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Immediate HIV Treatment Cuts Risk of Infection-Related Cancer Almost 75%

January 23, 2017

Starting antiretroviral therapy (ART) immediately in the international START trial lowered the risk of incident infection-related cancer almost 75% but did not significantly affect risk of infection-unrelated cancer. This infection-related cancer benefit could not be attributed solely to HIV RNA suppression.

HIV populations have higher cancer rates than comparable general population groups. As people live longer with HIV, cancer has become a major cause of morbidity and mortality. The 35-country START trial randomized HIV-positive people with a CD4 count above 500 cells/mm3 to immediate ART or to defer treatment until their CD4 count fell to 350 cells/mm3 or an AIDS illness developed. Immediate ART lowered overall cancer risk by 64%, even though START participants had a median age of 36 years and a median baseline CD4 count of 651 cells/mm3.

The new analysis tracked new diagnoses of infection-related cancer and infection-unrelated cancer in the two START study arms, which included 4685 participants. START investigators used multivariable Cox models to identify factors independently associated with risk of infection-related cancer or infection-unrelated cancer. To identify mediators of reduced cancer risk in the immediate-ART group, the researchers used Cox proportional hazards models adjusted sequentially for demographics, traditional cancer risk factors, and baseline and time-updated HIV-related variables.

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Through an average three years of follow-up, 14 malignancies developed in the immediate ART arm (six infection-related and eight infection-unrelated), while 39 developed in the deferred arm (23 infection-related and 16 infection-unrelated). Median age was 36 years in 4632 participants without cancer, 44 in 29 participants with infection-related cancer and 51 in 24 participants with infection-unrelated cancer. Median initial CD4 counts in those three groups were 651, 671 and 638 cells/mm3.

Incidence of infection-related cancer was 74% lower in the immediate-ART arm than the deferred arm (hazard ratio [HR] 0.26, 95% confidence interval 0.11 to 0.64, P = .003). A 51% lower risk of infection-unrelated cancer in the immediate arm did not reach statistical significance (HR 0.49, 95% CI 0.21 to 1.15, P = .103).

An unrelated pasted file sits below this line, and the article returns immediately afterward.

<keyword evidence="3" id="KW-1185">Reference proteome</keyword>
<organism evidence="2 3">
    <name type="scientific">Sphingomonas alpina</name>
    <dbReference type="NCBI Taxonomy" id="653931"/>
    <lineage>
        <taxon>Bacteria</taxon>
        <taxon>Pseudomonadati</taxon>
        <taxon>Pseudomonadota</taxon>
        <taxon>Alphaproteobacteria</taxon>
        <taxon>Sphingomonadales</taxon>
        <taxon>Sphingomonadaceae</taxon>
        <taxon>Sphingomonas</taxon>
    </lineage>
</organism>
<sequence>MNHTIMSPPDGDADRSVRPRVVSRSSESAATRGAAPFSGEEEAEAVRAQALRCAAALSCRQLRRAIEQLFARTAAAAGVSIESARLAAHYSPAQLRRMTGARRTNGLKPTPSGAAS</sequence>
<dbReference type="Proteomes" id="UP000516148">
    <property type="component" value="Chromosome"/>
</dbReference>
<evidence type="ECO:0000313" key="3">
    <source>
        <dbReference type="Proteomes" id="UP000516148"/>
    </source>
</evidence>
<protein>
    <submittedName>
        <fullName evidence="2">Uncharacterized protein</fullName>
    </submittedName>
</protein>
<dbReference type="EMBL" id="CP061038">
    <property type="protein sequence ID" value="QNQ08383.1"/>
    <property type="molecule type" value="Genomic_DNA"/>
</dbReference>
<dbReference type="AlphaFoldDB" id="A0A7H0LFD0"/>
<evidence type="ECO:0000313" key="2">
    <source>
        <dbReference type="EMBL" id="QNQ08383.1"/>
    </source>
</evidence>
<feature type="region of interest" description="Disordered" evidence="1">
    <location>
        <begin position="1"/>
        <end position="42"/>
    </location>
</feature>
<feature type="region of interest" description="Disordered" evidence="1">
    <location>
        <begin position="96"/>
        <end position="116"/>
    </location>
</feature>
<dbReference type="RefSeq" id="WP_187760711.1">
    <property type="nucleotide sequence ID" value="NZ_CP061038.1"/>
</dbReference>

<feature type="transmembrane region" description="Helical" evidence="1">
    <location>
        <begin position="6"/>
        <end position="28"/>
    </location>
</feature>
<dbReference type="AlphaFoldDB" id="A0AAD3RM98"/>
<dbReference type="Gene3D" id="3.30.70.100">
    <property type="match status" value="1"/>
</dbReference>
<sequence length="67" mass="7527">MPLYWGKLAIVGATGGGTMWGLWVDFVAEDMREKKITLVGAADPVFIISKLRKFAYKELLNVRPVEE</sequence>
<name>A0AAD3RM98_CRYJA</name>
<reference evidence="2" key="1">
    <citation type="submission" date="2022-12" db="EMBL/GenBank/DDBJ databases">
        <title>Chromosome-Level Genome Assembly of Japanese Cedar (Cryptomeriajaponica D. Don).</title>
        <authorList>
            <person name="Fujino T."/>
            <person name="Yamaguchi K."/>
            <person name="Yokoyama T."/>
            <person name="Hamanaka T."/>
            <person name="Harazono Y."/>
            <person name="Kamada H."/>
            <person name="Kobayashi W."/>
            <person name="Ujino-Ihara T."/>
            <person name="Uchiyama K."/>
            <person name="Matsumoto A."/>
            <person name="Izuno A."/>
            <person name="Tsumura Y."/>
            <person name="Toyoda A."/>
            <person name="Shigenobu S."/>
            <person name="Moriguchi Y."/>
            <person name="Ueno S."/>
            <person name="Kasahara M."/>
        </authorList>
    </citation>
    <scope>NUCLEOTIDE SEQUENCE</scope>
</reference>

Analysis of the combined immediate and deferred arms identified five independent baseline predictors of infection-related cancer: older age (HR 1.42 per 10 years older, 95% confidence interval [CI] 0.99 to 2.02), higher body mass index (HR 1.47 per 5 kg/m2, 95% CI 1.05 to 2.05), low- to middle-income region (HR 3.40, 95% CI 1.44 to 8.02), higher baseline HIV RNA (HR 2.01 per 1 log10 higher, 95% CI 1.17 to 3.47) and higher baseline CD8 count (HR 1.13 per 200 cells/mm3 higher, 95% CI 1.03 to 1.24). Two factors independently predicted infection-unrelated cancer: older age (HR 2.54 per 10 years older, 95% CI 1.72 to 3.73) and higher baseline CD8 count (HR 1.12 per 200 cells/mm3 higher, 95% CI 1.01 to 1.25).

Sequential adjustment for demographics, traditional cancer risk factors and CD4 count had no impact on estimates of cancer risk. Adjustment for latest HIV RNA and (additionally) for CD4:CD8 ratio partially attenuated the protective effect of immediate ART on any cancer type and on infection-related cancer.

Because of this attenuating impact of latest HIV RNA on cancer risk, the START team suggested that the protective effect of immediate ART might also be mediated by other mechanisms, "such as a curb on oncogenic virus coinfection and reduction of inflammation." The researchers determined that reduced incidence of Kaposi sarcoma and non-Hodgkin lymphoma largely accounted for the effect of immediate ART on infection-related cancers. The investigators call their findings unexpected because START enrolled patients at an early stage of HIV infection and follow-up was shorter than planned.

Mark Mascolini writes about HIV infection.





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